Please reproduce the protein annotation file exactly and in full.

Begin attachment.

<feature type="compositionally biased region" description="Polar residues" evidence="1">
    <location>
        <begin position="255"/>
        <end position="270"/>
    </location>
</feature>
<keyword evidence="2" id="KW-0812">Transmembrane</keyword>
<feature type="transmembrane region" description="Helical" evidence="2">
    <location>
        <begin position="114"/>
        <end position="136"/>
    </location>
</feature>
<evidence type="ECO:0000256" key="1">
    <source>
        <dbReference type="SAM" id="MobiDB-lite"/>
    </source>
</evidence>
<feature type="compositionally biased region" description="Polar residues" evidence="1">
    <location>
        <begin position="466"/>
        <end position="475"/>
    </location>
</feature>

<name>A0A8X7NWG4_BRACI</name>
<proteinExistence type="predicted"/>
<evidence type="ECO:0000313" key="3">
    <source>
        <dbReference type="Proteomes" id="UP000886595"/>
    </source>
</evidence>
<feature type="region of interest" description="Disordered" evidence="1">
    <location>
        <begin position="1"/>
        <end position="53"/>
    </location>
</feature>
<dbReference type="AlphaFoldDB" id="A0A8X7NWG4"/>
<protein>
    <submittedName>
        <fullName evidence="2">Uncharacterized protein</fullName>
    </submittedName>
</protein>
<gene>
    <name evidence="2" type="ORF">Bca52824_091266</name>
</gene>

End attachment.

<feature type="compositionally biased region" description="Polar residues" evidence="1">
    <location>
        <begin position="255"/>
        <end position="270"/>
    </location>
</feature>
<keyword evidence="2" id="KW-0812">Transmembrane</keyword>
<feature type="transmembrane region" description="Helical" evidence="2">
    <location>
        <begin position="114"/>
        <end position="136"/>
    </location>
</feature>
<evidence type="ECO:0000256" key="1">
    <source>
        <dbReference type="SAM" id="MobiDB-lite"/>
    </source>
</evidence>
<feature type="compositionally biased region" description="Polar residues" evidence="1">
    <location>
        <begin position="466"/>
        <end position="475"/>
    </location>
</feature>

<name>A0A8X7NWG4_BRACI</name>
<proteinExistence type="predicted"/>
<evidence type="ECO:0000313" key="3">
    <source>
        <dbReference type="Proteomes" id="UP000886595"/>
    </source>
</evidence>
<feature type="region of interest" description="Disordered" evidence="1">
    <location>
        <begin position="1"/>
        <end position="53"/>
    </location>
</feature>
<dbReference type="AlphaFoldDB" id="A0A8X7NWG4"/>
<protein>
    <submittedName>
        <fullName evidence="2">Uncharacterized protein</fullName>
    </submittedName>
</protein>
<gene>
    <name evidence="2" type="ORF">Bca52824_091266</name>
</gene>